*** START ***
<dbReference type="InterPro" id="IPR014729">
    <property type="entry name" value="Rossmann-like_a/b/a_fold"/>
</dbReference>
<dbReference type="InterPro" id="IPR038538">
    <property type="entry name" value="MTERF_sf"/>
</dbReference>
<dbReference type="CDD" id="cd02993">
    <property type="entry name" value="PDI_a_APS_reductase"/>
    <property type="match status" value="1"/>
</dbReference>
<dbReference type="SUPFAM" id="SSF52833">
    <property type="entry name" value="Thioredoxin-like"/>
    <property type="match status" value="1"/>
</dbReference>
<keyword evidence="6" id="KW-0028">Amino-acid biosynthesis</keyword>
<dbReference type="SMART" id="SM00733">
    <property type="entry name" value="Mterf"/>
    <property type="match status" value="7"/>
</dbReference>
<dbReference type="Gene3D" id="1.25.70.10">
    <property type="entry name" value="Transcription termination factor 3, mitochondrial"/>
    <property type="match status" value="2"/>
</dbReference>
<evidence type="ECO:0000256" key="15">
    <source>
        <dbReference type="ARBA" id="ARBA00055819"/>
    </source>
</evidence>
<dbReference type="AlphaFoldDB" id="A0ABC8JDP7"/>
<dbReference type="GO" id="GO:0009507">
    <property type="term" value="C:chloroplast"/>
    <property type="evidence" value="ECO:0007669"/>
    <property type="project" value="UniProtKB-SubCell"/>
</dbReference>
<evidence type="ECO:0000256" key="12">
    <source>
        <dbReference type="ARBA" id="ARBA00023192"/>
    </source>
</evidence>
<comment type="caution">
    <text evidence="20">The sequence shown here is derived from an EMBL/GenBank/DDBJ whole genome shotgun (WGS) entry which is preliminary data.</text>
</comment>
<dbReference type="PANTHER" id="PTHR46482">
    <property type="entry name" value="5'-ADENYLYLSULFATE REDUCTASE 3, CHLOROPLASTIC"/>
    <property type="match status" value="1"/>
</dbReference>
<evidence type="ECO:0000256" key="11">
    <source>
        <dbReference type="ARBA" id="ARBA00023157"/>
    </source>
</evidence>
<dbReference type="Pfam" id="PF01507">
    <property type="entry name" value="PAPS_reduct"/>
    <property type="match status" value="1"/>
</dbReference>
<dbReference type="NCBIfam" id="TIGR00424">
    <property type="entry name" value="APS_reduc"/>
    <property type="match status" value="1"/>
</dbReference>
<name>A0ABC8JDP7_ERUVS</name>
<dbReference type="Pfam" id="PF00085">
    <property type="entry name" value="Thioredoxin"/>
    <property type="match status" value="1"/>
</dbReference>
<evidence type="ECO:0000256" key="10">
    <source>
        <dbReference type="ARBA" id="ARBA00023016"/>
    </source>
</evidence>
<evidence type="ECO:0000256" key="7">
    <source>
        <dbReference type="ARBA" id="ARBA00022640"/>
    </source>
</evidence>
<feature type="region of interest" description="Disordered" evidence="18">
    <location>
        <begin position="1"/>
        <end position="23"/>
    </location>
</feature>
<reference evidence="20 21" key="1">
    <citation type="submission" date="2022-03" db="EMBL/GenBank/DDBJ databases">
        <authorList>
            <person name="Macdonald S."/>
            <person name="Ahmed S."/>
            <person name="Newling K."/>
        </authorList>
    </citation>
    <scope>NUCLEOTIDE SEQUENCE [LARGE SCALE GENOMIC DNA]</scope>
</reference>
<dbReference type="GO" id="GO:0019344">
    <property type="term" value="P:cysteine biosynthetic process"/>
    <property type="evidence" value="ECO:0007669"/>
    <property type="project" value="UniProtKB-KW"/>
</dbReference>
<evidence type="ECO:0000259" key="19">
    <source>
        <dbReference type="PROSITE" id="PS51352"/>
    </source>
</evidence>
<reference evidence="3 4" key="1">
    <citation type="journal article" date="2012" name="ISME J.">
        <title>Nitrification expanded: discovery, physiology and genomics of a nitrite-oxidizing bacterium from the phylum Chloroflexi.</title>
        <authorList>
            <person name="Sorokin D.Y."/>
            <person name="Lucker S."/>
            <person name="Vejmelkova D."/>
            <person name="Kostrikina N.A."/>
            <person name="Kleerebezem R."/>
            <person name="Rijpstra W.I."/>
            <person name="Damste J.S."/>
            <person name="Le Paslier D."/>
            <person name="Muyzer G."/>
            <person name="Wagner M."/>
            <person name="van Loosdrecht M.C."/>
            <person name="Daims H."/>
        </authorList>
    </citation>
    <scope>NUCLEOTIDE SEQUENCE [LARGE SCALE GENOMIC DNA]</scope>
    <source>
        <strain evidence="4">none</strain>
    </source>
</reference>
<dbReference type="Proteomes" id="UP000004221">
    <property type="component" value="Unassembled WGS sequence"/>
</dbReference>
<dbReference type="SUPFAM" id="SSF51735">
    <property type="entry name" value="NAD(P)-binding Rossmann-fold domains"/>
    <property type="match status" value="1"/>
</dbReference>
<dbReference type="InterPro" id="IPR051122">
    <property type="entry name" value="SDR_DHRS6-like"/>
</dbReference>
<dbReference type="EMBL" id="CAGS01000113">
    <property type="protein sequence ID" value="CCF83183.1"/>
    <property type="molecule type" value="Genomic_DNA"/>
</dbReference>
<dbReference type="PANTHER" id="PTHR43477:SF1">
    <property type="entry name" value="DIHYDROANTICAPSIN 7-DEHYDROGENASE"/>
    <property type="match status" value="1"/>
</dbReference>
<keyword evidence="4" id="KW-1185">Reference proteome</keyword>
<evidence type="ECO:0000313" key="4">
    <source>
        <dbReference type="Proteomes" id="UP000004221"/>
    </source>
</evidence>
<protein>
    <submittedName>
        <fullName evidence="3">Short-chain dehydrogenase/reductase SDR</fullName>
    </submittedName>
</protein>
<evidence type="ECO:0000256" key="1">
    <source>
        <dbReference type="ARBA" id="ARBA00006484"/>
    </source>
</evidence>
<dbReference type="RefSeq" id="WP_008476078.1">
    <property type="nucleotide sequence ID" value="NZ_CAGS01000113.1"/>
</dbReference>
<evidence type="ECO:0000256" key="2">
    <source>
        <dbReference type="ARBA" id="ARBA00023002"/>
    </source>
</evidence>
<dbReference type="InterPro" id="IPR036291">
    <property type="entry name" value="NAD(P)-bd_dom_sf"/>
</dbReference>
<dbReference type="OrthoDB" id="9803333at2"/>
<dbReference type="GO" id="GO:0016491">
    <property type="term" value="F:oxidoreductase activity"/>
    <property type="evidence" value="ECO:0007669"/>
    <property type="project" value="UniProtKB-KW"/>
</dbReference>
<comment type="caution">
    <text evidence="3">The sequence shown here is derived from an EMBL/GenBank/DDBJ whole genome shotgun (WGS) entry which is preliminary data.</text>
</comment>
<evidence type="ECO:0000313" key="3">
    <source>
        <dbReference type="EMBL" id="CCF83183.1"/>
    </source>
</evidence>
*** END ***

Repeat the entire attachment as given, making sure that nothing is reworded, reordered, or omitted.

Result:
<dbReference type="InterPro" id="IPR014729">
    <property type="entry name" value="Rossmann-like_a/b/a_fold"/>
</dbReference>
<dbReference type="InterPro" id="IPR038538">
    <property type="entry name" value="MTERF_sf"/>
</dbReference>
<dbReference type="CDD" id="cd02993">
    <property type="entry name" value="PDI_a_APS_reductase"/>
    <property type="match status" value="1"/>
</dbReference>
<dbReference type="SUPFAM" id="SSF52833">
    <property type="entry name" value="Thioredoxin-like"/>
    <property type="match status" value="1"/>
</dbReference>
<keyword evidence="6" id="KW-0028">Amino-acid biosynthesis</keyword>
<dbReference type="SMART" id="SM00733">
    <property type="entry name" value="Mterf"/>
    <property type="match status" value="7"/>
</dbReference>
<dbReference type="Gene3D" id="1.25.70.10">
    <property type="entry name" value="Transcription termination factor 3, mitochondrial"/>
    <property type="match status" value="2"/>
</dbReference>
<evidence type="ECO:0000256" key="15">
    <source>
        <dbReference type="ARBA" id="ARBA00055819"/>
    </source>
</evidence>
<dbReference type="AlphaFoldDB" id="A0ABC8JDP7"/>
<dbReference type="GO" id="GO:0009507">
    <property type="term" value="C:chloroplast"/>
    <property type="evidence" value="ECO:0007669"/>
    <property type="project" value="UniProtKB-SubCell"/>
</dbReference>
<evidence type="ECO:0000256" key="12">
    <source>
        <dbReference type="ARBA" id="ARBA00023192"/>
    </source>
</evidence>
<comment type="caution">
    <text evidence="20">The sequence shown here is derived from an EMBL/GenBank/DDBJ whole genome shotgun (WGS) entry which is preliminary data.</text>
</comment>
<dbReference type="PANTHER" id="PTHR46482">
    <property type="entry name" value="5'-ADENYLYLSULFATE REDUCTASE 3, CHLOROPLASTIC"/>
    <property type="match status" value="1"/>
</dbReference>
<evidence type="ECO:0000256" key="11">
    <source>
        <dbReference type="ARBA" id="ARBA00023157"/>
    </source>
</evidence>
<dbReference type="Pfam" id="PF01507">
    <property type="entry name" value="PAPS_reduct"/>
    <property type="match status" value="1"/>
</dbReference>
<dbReference type="NCBIfam" id="TIGR00424">
    <property type="entry name" value="APS_reduc"/>
    <property type="match status" value="1"/>
</dbReference>
<name>A0ABC8JDP7_ERUVS</name>
<dbReference type="Pfam" id="PF00085">
    <property type="entry name" value="Thioredoxin"/>
    <property type="match status" value="1"/>
</dbReference>
<evidence type="ECO:0000256" key="10">
    <source>
        <dbReference type="ARBA" id="ARBA00023016"/>
    </source>
</evidence>
<evidence type="ECO:0000256" key="7">
    <source>
        <dbReference type="ARBA" id="ARBA00022640"/>
    </source>
</evidence>
<feature type="region of interest" description="Disordered" evidence="18">
    <location>
        <begin position="1"/>
        <end position="23"/>
    </location>
</feature>
<reference evidence="20 21" key="1">
    <citation type="submission" date="2022-03" db="EMBL/GenBank/DDBJ databases">
        <authorList>
            <person name="Macdonald S."/>
            <person name="Ahmed S."/>
            <person name="Newling K."/>
        </authorList>
    </citation>
    <scope>NUCLEOTIDE SEQUENCE [LARGE SCALE GENOMIC DNA]</scope>
</reference>
<dbReference type="GO" id="GO:0019344">
    <property type="term" value="P:cysteine biosynthetic process"/>
    <property type="evidence" value="ECO:0007669"/>
    <property type="project" value="UniProtKB-KW"/>
</dbReference>
<evidence type="ECO:0000259" key="19">
    <source>
        <dbReference type="PROSITE" id="PS51352"/>
    </source>
</evidence>
<reference evidence="3 4" key="1">
    <citation type="journal article" date="2012" name="ISME J.">
        <title>Nitrification expanded: discovery, physiology and genomics of a nitrite-oxidizing bacterium from the phylum Chloroflexi.</title>
        <authorList>
            <person name="Sorokin D.Y."/>
            <person name="Lucker S."/>
            <person name="Vejmelkova D."/>
            <person name="Kostrikina N.A."/>
            <person name="Kleerebezem R."/>
            <person name="Rijpstra W.I."/>
            <person name="Damste J.S."/>
            <person name="Le Paslier D."/>
            <person name="Muyzer G."/>
            <person name="Wagner M."/>
            <person name="van Loosdrecht M.C."/>
            <person name="Daims H."/>
        </authorList>
    </citation>
    <scope>NUCLEOTIDE SEQUENCE [LARGE SCALE GENOMIC DNA]</scope>
    <source>
        <strain evidence="4">none</strain>
    </source>
</reference>
<dbReference type="Proteomes" id="UP000004221">
    <property type="component" value="Unassembled WGS sequence"/>
</dbReference>
<dbReference type="SUPFAM" id="SSF51735">
    <property type="entry name" value="NAD(P)-binding Rossmann-fold domains"/>
    <property type="match status" value="1"/>
</dbReference>
<dbReference type="InterPro" id="IPR051122">
    <property type="entry name" value="SDR_DHRS6-like"/>
</dbReference>
<dbReference type="EMBL" id="CAGS01000113">
    <property type="protein sequence ID" value="CCF83183.1"/>
    <property type="molecule type" value="Genomic_DNA"/>
</dbReference>
<dbReference type="PANTHER" id="PTHR43477:SF1">
    <property type="entry name" value="DIHYDROANTICAPSIN 7-DEHYDROGENASE"/>
    <property type="match status" value="1"/>
</dbReference>
<keyword evidence="4" id="KW-1185">Reference proteome</keyword>
<evidence type="ECO:0000313" key="4">
    <source>
        <dbReference type="Proteomes" id="UP000004221"/>
    </source>
</evidence>
<protein>
    <submittedName>
        <fullName evidence="3">Short-chain dehydrogenase/reductase SDR</fullName>
    </submittedName>
</protein>
<evidence type="ECO:0000256" key="1">
    <source>
        <dbReference type="ARBA" id="ARBA00006484"/>
    </source>
</evidence>
<dbReference type="RefSeq" id="WP_008476078.1">
    <property type="nucleotide sequence ID" value="NZ_CAGS01000113.1"/>
</dbReference>
<evidence type="ECO:0000256" key="2">
    <source>
        <dbReference type="ARBA" id="ARBA00023002"/>
    </source>
</evidence>
<dbReference type="InterPro" id="IPR036291">
    <property type="entry name" value="NAD(P)-bd_dom_sf"/>
</dbReference>
<dbReference type="OrthoDB" id="9803333at2"/>
<dbReference type="GO" id="GO:0016491">
    <property type="term" value="F:oxidoreductase activity"/>
    <property type="evidence" value="ECO:0007669"/>
    <property type="project" value="UniProtKB-KW"/>
</dbReference>
<comment type="caution">
    <text evidence="3">The sequence shown here is derived from an EMBL/GenBank/DDBJ whole genome shotgun (WGS) entry which is preliminary data.</text>
</comment>
<evidence type="ECO:0000313" key="3">
    <source>
        <dbReference type="EMBL" id="CCF83183.1"/>
    </source>
</evidence>